The agents are likely to face pushback by the members who are largely the smallholder farmers who are members of formal groups or cooperatives. They will be unwilling to participate in the new deduction as they will feel lied to by strategies highlighted in the BETA plan to revamp and jack the agriculture sector to achieve 100% food security and improve lives of primary food actors, the farmers. The BETA is looking at making agriculture a decent source of livelihood by diversifying avenues to generate income and investment in the sector both directly and indirectly.
This now starts to raise skepticism among the citizens as they do not trust the taxation that is being normalized to all go to individual pockets. They are unable to see the value for their taxes in terms of projects and programmes’ implementation. Instead, more observation has been made on increased government expenditures especially on logistics.
Who will bear the pain most?
Increased levy on fuel has already affected the agriculture sector that saw increase in food price. This was stimulated by the Ukranian war and Post Covid-19 effects that destabilized the price of commodities with the main food crops such as maize, rice and wheat supply fluctuating to cause deficits.
In reaction to the above, the primary purchasers who are mainly producers of various human and animal food products and even those who purchase to resale are likely to carry the weight of the withholding tax which can eventually increase cost of production. Remember they are in business. I anticipate that, eventually this cost will be passed on to the customers which will consequently have a multiplier effect on prices of all food products which is not the intended outcome.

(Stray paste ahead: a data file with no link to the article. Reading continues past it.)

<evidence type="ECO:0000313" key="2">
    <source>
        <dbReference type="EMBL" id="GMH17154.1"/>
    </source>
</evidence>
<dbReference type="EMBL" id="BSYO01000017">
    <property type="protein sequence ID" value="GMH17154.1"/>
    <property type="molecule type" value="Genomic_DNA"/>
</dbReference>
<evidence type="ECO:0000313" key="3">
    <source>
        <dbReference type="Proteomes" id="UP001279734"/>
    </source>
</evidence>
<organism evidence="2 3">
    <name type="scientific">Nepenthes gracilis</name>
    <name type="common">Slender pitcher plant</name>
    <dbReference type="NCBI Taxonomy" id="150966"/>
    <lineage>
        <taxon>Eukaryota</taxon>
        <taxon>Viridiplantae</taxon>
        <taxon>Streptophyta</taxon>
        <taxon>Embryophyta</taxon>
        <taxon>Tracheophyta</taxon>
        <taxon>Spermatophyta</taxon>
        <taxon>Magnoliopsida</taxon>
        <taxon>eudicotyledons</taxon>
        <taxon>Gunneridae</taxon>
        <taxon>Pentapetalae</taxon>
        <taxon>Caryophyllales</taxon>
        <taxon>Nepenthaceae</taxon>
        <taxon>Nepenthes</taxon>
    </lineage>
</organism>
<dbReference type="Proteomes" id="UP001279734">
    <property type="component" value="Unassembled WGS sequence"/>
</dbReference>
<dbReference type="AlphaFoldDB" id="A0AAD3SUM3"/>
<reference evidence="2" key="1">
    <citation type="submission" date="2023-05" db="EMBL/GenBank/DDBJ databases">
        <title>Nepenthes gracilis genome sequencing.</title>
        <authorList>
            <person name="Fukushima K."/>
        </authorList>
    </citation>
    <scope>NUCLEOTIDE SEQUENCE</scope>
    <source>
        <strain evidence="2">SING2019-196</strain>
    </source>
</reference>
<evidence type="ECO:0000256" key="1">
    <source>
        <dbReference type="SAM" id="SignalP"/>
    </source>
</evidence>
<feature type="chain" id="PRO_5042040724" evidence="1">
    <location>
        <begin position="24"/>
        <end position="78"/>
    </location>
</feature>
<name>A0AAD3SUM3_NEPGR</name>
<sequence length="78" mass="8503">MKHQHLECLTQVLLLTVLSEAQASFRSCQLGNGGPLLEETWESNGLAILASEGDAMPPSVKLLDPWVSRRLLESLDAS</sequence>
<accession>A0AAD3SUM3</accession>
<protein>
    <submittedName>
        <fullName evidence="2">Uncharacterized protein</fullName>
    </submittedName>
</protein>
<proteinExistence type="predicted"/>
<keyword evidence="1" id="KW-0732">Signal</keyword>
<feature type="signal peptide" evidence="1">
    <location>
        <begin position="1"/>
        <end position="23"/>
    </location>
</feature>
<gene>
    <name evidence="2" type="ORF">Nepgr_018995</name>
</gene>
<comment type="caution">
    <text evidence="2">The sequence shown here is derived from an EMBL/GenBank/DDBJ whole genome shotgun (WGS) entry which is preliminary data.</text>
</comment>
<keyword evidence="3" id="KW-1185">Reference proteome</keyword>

Bad timing, I guess. This proposal is coming when all Kenyans are on the cry for reduction in the cost of living. They are already facing burden of tax on other commodities and sectors that has an negative impact on purchasing power including basic food stapples.
What can be done?
I agree that agriculture also benefits from that public facilities such as roads and manufacturing industry that face defined taxation, but the sector has been characterized by a lot of informality that make it difficult to impose tax.
“The sector has unique challenges making taxation of this sector difficult…the sector is highly informal, cash based and characterized by the notion that the sector should not be taxed...” Prof. Njuguna Ndungu, CS Treasury stated.
As mentioned above, cooperatives and farmer groups will be among the ways to collect tax from farmers but those farmers who are nonmembers are likely to left out of the what is claimed as probable way to intensify tax base.
First, creating awareness is necessary. I concur with CS sentiment that the government will intensify taxpayer education to ensure that the taxpayer understand their roles in nation building and need to pay taxes. KRA has some field work to do; they need to arrange workshops imparting knowledge to the affected groups to reduce rejection of the deduction due to ignorance.
Secondly, there should not be rush to effectuation of the policy. Farming community will feel like it being forced down their throats despite it being an act of patriotism. Procedures and benefits of the same should be spelt out so that the targets can willing see the business sense to comply with the changes proudly. Public participation will be relevant in this regard to determine the relenace and possible reasonable percentages to be deducted incase the bill goes through.
Thirdly, the targeting needs to be clear. KRA should come out to outline the cutoff ranges for the deductions. If it is formal groups members, all farmers or smallholder farmers. For the case of small scale farmers some questions must be answered in terms of subsistence farming or commercial farming and the value chains.
Potentially, involving the Farmer serving organization such as NGOs and private sectors in the policy formulation, will help come up with better resolutions that can be acceptable by the targets. They well understand what the farmers need attributed to the direct contact of working with them. I have to mention that, agriculture supports other sectors directly when the deductions happen especially during transportation and manufacturing. We must strike a balance so that we can be more farmers joining cooperatives and registering their groups to remit taxes.